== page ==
This gooey mass will be muffins soon.

Add the wet stuff to the dry stuff and mix only until the dry ingredients are moistened (a whisk will help you to prevent overmixing).

Add 1 to 2 cups frozen blueberries (depending on how berry-full you like your muffins) and mix in.

Add in as many frozen blueberries as you can handle.

Spoon generous amounts into the prepared muffin pans and sprinkle the tops with a little bit of cinnamon and sugar.

Bake about 20 minutes, until a toothpick inserted in the centre of the middle muffin comes out clean.  Leave to cool in the pans for a few minutes, then use a fork to gently pry out the muffins and place on a rack to cool completely.  Once cool, the muffins can be stored in plastic freezer bags and frozen for a couple of months.

Eat as soon as possible, or freeze for future snacking.

Classic Apple Crumble

My mother's cookbook.

You know the expression ‘easy as apple pie’?  Well this is easier.

I was born and spent a large part of my single-digit years in Dartmouth, Nova Scotia.  During that time my mother and our neighbour got together and wrote a cookbook of Maritime recipes: Two Cooks in a Kitchen.  You can even get it on Amazon for about $7.  This recipe is on page 84.

I remember one summer we borrowed another neighbour’s car, a slick BMW, and drove to the Annapolis Valley to go apple picking.  At one point, I was foraging for windfalls in an orchard when I heard a rustling above me, and then my dad fell out of the tree next to me.  Ah, childhood.  We returned with bushels of apples and huge jars full of fresh honey and apple cider.  It was a great day.  Apple crisp, one of my mother’s specialties, always reminds me of that day.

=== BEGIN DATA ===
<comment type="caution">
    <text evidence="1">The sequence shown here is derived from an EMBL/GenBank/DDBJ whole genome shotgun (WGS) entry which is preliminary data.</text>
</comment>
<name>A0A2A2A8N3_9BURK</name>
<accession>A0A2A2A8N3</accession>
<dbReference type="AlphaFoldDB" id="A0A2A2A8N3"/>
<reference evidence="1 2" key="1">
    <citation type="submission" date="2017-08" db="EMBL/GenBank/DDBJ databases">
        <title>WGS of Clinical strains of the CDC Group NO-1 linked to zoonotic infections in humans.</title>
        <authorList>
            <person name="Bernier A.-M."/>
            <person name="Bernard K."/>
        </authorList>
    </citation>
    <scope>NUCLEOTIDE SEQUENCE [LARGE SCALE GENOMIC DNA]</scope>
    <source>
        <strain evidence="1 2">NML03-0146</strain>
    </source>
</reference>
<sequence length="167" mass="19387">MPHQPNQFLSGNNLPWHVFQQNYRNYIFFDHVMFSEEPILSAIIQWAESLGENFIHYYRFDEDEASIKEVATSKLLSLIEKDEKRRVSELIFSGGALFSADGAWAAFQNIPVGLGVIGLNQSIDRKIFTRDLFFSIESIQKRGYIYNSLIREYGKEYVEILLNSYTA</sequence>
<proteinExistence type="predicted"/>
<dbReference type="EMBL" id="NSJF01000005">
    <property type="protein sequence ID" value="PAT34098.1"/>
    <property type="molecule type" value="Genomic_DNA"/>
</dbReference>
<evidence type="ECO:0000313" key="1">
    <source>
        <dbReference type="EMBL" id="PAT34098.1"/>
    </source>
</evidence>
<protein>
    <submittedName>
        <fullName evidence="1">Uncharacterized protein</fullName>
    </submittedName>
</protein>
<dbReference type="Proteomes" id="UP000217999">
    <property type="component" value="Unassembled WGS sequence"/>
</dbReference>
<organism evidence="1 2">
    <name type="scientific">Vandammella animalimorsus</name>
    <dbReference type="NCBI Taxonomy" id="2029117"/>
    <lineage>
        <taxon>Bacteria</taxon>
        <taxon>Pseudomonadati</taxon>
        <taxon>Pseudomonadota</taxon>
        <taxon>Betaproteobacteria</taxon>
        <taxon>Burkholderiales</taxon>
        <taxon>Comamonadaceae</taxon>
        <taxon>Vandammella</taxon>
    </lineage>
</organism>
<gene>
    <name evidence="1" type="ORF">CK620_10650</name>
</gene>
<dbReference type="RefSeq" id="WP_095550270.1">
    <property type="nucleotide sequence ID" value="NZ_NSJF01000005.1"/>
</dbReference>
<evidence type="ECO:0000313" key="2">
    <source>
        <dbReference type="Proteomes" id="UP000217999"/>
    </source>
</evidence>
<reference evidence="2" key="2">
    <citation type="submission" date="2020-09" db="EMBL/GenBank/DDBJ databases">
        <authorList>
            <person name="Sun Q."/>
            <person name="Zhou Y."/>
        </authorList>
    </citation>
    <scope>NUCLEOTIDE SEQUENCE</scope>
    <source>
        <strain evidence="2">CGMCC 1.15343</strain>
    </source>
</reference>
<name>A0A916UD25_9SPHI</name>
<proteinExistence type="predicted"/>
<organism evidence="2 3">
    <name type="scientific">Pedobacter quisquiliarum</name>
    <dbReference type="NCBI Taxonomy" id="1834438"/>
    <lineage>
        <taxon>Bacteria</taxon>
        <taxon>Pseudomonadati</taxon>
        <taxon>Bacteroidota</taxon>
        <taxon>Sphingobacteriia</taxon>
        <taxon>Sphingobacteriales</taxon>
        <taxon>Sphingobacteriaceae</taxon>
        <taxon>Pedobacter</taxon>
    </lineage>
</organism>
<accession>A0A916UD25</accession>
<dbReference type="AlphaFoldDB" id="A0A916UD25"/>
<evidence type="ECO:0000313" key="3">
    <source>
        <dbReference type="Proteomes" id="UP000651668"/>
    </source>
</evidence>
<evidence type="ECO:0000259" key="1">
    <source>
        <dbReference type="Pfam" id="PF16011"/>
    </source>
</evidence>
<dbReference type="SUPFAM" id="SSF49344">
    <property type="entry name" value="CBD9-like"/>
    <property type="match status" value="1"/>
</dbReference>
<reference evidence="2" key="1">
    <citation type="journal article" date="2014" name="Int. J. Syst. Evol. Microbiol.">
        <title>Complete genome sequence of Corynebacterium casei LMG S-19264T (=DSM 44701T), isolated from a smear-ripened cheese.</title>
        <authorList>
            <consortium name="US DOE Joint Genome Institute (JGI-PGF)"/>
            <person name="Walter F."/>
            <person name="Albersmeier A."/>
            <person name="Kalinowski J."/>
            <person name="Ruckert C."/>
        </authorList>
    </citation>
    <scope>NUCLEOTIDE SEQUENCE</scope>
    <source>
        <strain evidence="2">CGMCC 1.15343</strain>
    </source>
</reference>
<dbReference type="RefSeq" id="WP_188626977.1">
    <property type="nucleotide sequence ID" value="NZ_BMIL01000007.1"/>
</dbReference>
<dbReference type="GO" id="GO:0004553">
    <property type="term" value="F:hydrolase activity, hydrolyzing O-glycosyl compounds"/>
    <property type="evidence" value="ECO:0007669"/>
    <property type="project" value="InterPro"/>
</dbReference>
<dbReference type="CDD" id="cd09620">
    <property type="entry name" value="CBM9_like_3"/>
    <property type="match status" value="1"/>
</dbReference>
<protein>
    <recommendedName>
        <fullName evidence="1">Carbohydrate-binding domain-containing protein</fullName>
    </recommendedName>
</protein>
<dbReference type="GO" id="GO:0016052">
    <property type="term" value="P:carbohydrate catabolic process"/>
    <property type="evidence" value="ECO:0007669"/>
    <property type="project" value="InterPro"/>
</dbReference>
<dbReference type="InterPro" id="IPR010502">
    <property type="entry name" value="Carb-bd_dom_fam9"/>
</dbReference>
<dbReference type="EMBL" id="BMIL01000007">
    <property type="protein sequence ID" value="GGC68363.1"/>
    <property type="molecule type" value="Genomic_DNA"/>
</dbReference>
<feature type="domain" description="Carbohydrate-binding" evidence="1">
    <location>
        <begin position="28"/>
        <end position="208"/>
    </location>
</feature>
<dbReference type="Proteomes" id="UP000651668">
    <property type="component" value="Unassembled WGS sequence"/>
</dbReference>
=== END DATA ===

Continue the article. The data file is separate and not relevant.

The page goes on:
The recipe calls for Gravenstein apples, but anything other than Granny Smith will usually do.  You don’t have to get too fancy with the cutting, and don’t worry if your apples are a little bruised.  I like to leave the skins on my apples, but you can peel them if you want.

Preheat your oven to 350°F.  In a bowl combine one cup flour, one teaspoon cinnamon, 3/4 cup firmly packed brown sugar, 1/2 cup softened butter, and 1/2 cup oats.  I use a pastry cutter to mix them together.  The mixture should be crumbly looking.

Crumble mixture

Butter a 1.5L casserole dish (cooking spray just will NOT do) and sprinkle 1/3 of the crumb mixture on the bottom.

If you use anything other than butter for this someone will smack you.

Slice up 6 or 7 medium apples, and plonk them in the dish.  I press them down a little bit so everything fits.

Don't worry about perfect slices - they all look the same in the end.

Top with the remaining crumb mixture.  Again, I like to pat this down a bit just to keep everything together.

Pat down your crumbs so they don't get everywhere.

Cover the casserole and bake for 20 minutes.  Uncover and bake for a further 30 minutes.  Alternately, you can leave the whole thing uncovered – just keep an eye on it so it doesn’t burn.  It’s done when the top is a nice golden brown.  Serve immediately with ice cream or whipped cream.  I *may* (maybe) have eaten this for breakfast more than once (but without the ice cream, I’m not that decadent).

Serve hot with ice cream or whipped cream. My favourite!